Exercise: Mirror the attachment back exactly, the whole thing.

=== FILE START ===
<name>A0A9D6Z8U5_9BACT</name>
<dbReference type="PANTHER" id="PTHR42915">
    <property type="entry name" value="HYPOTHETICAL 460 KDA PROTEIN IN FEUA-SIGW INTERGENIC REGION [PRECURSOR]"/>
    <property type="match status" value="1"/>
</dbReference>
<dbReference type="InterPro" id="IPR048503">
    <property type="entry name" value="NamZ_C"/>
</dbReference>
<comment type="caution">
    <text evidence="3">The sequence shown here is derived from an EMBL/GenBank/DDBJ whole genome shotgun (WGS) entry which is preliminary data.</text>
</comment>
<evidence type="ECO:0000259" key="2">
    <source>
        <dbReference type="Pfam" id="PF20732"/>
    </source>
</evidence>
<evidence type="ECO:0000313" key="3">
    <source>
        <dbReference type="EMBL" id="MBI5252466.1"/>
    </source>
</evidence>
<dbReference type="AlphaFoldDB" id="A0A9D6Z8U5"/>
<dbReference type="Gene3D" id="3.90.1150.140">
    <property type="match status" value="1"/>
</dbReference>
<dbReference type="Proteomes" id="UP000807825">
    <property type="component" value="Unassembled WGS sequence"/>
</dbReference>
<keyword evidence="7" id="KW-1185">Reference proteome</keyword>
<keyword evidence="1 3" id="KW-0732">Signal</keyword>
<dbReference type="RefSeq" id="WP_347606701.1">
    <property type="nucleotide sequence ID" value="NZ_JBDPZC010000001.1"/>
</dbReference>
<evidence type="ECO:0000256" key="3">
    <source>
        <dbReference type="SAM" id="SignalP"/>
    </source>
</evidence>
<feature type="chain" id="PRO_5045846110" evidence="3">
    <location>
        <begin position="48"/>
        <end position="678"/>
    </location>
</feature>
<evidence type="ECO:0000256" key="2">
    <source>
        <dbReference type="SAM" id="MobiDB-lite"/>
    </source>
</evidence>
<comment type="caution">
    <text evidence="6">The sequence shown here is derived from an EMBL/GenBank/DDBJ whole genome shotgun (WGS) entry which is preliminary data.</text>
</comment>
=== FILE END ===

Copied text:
<name>A0A9D6Z8U5_9BACT</name>
<dbReference type="PANTHER" id="PTHR42915">
    <property type="entry name" value="HYPOTHETICAL 460 KDA PROTEIN IN FEUA-SIGW INTERGENIC REGION [PRECURSOR]"/>
    <property type="match status" value="1"/>
</dbReference>
<dbReference type="InterPro" id="IPR048503">
    <property type="entry name" value="NamZ_C"/>
</dbReference>
<comment type="caution">
    <text evidence="3">The sequence shown here is derived from an EMBL/GenBank/DDBJ whole genome shotgun (WGS) entry which is preliminary data.</text>
</comment>
<evidence type="ECO:0000259" key="2">
    <source>
        <dbReference type="Pfam" id="PF20732"/>
    </source>
</evidence>
<evidence type="ECO:0000313" key="3">
    <source>
        <dbReference type="EMBL" id="MBI5252466.1"/>
    </source>
</evidence>
<dbReference type="AlphaFoldDB" id="A0A9D6Z8U5"/>
<dbReference type="Gene3D" id="3.90.1150.140">
    <property type="match status" value="1"/>
</dbReference>
<dbReference type="Proteomes" id="UP000807825">
    <property type="component" value="Unassembled WGS sequence"/>
</dbReference>
<keyword evidence="7" id="KW-1185">Reference proteome</keyword>
<keyword evidence="1 3" id="KW-0732">Signal</keyword>
<dbReference type="RefSeq" id="WP_347606701.1">
    <property type="nucleotide sequence ID" value="NZ_JBDPZC010000001.1"/>
</dbReference>
<evidence type="ECO:0000256" key="3">
    <source>
        <dbReference type="SAM" id="SignalP"/>
    </source>
</evidence>
<feature type="chain" id="PRO_5045846110" evidence="3">
    <location>
        <begin position="48"/>
        <end position="678"/>
    </location>
</feature>
<evidence type="ECO:0000256" key="2">
    <source>
        <dbReference type="SAM" id="MobiDB-lite"/>
    </source>
</evidence>
<comment type="caution">
    <text evidence="6">The sequence shown here is derived from an EMBL/GenBank/DDBJ whole genome shotgun (WGS) entry which is preliminary data.</text>
</comment>